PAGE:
From Colonia Caroya and Oncativo, each year about a million kilos of salami and other sausages come out.
It is an industry that Italian immigrants deeply rooted in Córdoba, which adds value to the production of pigs and which employs more than 300 people directly.
But in these weeks it suffers in the crisis scenario generated by the coronavirus pandemic.
According to Daniel Urcia, vice president of the Federation of Argentine Regional Refrigeration Industries (Fifra), the consumption of sausages fell by up to 70 percent and this complicates the companies in the sector, which are almost entirely small and medium-sized.
“The first two weeks of the quarantine were very hard, sales fell by up to 85 percent. Now activity has begun to recover a little; in our company this week we are at 50 percent due to the demand for supermarkets,” he said. Diego Grión, from Familia Grión SRL, one of the longest established firms in Colonia Caroya.
Among the main shocks for the sector is the paralysis of one of its main penetration channels: bars, restaurants and hotels.
In the same way, “the commerce in the premises located on the route fell between 70 and 80 percent, there is no tourism and only heavy traffic remained,” Grion said.
An additional problem is the impact on small producers.
For example, Familia Grión produces gluten-free salami with which it reaches supermarkets and can at least keep part of the company active.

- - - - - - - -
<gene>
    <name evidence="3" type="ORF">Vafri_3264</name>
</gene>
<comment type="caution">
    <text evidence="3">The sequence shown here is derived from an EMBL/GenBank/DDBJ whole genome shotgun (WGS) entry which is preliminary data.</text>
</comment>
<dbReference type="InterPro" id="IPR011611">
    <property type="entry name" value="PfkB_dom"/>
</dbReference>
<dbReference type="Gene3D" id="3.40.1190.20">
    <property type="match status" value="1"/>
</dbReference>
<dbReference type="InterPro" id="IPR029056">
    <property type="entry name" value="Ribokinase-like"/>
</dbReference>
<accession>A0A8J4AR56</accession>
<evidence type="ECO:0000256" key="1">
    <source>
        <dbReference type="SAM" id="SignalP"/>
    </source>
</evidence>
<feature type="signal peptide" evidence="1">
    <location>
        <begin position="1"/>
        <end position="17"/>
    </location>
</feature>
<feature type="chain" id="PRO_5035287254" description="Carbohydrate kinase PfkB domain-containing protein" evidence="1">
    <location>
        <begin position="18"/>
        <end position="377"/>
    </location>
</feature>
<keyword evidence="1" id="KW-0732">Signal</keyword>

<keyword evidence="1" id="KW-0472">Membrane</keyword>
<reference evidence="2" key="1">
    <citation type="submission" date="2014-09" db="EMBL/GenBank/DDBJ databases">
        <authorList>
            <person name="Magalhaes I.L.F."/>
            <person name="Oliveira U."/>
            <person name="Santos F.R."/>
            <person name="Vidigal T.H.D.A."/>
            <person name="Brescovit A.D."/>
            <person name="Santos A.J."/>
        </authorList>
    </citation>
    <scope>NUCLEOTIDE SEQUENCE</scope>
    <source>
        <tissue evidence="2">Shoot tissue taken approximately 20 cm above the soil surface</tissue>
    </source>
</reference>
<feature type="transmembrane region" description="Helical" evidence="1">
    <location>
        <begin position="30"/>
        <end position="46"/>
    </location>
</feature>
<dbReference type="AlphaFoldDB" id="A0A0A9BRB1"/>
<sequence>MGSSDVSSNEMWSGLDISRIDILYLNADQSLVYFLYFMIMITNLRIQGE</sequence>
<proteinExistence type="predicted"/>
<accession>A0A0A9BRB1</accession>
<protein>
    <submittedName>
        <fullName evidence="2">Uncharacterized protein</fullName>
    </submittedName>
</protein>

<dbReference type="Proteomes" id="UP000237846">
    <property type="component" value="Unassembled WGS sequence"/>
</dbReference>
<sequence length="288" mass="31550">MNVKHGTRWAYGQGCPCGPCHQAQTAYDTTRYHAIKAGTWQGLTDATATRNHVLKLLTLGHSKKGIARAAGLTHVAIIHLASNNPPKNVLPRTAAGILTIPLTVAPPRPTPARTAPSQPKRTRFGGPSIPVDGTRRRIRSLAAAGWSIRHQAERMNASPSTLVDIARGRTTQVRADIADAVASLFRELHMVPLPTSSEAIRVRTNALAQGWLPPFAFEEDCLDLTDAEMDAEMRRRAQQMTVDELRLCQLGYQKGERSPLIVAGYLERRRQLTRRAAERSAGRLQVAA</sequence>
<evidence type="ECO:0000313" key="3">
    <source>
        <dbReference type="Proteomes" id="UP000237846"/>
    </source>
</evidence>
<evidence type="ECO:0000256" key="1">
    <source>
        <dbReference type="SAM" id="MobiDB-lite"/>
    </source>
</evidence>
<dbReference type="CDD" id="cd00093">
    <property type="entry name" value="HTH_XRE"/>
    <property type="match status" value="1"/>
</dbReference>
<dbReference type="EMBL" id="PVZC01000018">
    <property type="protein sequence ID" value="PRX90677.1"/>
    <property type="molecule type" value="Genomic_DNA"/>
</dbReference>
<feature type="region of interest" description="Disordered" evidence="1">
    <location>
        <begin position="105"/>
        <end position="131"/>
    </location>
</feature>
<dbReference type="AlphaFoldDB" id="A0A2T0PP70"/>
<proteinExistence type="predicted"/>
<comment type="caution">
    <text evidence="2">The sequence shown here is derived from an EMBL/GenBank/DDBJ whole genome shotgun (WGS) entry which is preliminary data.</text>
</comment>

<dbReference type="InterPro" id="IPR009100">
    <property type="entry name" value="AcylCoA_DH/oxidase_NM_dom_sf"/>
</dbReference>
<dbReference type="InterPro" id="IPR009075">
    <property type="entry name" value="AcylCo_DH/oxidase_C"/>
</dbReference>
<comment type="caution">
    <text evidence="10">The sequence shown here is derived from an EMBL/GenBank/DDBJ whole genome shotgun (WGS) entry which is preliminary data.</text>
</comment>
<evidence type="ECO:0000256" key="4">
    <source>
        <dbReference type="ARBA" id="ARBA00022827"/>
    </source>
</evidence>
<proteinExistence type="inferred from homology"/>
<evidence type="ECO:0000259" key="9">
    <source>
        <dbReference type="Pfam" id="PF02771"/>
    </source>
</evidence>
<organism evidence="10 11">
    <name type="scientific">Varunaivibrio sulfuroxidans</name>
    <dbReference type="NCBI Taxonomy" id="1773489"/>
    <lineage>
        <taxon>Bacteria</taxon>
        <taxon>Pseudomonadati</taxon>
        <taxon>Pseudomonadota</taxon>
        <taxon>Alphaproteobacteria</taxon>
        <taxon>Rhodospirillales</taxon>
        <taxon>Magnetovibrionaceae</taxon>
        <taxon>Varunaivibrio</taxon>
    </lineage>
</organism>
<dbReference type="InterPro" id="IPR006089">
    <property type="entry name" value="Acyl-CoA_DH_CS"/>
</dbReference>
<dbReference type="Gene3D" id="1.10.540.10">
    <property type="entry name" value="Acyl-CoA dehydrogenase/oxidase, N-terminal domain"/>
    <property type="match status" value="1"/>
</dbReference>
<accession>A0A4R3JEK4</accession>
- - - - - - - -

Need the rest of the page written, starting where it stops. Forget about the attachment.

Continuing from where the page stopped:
But it is not a possibility within everyone’s reach.
“He who has his own butcher shop does not feel it so much. But he who depends on the client coming and buying the product, and not on the product going to the client, the one who lives from his small shop only on sausages, is very complicated” , synthesized.
The picture is almost the same. “Easy, there is a drop of between 30 and 40 percent in sales. The entire gastronomic channel, the hotels, fell; the tourist part is at zero,” said Larry Bartoloni, of the Don Ramón SA establishment.
In this case, they have been maintained with sales in butchers and in wine shops, pantries and warehouses.
“But I have colleagues who are on the route and the highway that are empty. And it was just past Easter and the March holidays. They have had a drop in billing of more than 70 percent,” he said.
In addition, although in the gastronomic sector there are firms that intensified the delivery, the volume of that channel is just a percentage of the usual activity, which is combined with the retraction in consumption.
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